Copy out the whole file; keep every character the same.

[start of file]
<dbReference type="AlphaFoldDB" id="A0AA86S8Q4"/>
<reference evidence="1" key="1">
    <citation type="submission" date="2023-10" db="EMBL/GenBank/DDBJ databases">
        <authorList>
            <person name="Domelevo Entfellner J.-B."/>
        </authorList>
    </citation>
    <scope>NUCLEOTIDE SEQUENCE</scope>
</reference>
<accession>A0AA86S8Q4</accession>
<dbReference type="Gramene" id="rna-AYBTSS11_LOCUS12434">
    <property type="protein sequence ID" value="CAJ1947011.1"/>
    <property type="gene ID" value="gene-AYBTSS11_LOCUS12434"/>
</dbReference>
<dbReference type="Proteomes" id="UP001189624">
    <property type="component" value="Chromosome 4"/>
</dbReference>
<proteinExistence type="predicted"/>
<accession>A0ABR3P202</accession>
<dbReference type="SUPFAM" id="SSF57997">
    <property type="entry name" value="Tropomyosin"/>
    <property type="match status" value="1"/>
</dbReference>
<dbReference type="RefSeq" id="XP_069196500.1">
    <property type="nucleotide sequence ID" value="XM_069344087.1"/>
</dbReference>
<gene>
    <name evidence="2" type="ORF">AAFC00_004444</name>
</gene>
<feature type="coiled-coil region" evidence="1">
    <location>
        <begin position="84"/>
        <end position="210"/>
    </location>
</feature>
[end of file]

<dbReference type="AlphaFoldDB" id="A0AA86S8Q4"/>
<reference evidence="1" key="1">
    <citation type="submission" date="2023-10" db="EMBL/GenBank/DDBJ databases">
        <authorList>
            <person name="Domelevo Entfellner J.-B."/>
        </authorList>
    </citation>
    <scope>NUCLEOTIDE SEQUENCE</scope>
</reference>
<accession>A0AA86S8Q4</accession>
<dbReference type="Gramene" id="rna-AYBTSS11_LOCUS12434">
    <property type="protein sequence ID" value="CAJ1947011.1"/>
    <property type="gene ID" value="gene-AYBTSS11_LOCUS12434"/>
</dbReference>
<dbReference type="Proteomes" id="UP001189624">
    <property type="component" value="Chromosome 4"/>
</dbReference>
<proteinExistence type="predicted"/>
<accession>A0ABR3P202</accession>
<dbReference type="SUPFAM" id="SSF57997">
    <property type="entry name" value="Tropomyosin"/>
    <property type="match status" value="1"/>
</dbReference>
<dbReference type="RefSeq" id="XP_069196500.1">
    <property type="nucleotide sequence ID" value="XM_069344087.1"/>
</dbReference>
<gene>
    <name evidence="2" type="ORF">AAFC00_004444</name>
</gene>
<feature type="coiled-coil region" evidence="1">
    <location>
        <begin position="84"/>
        <end position="210"/>
    </location>
</feature>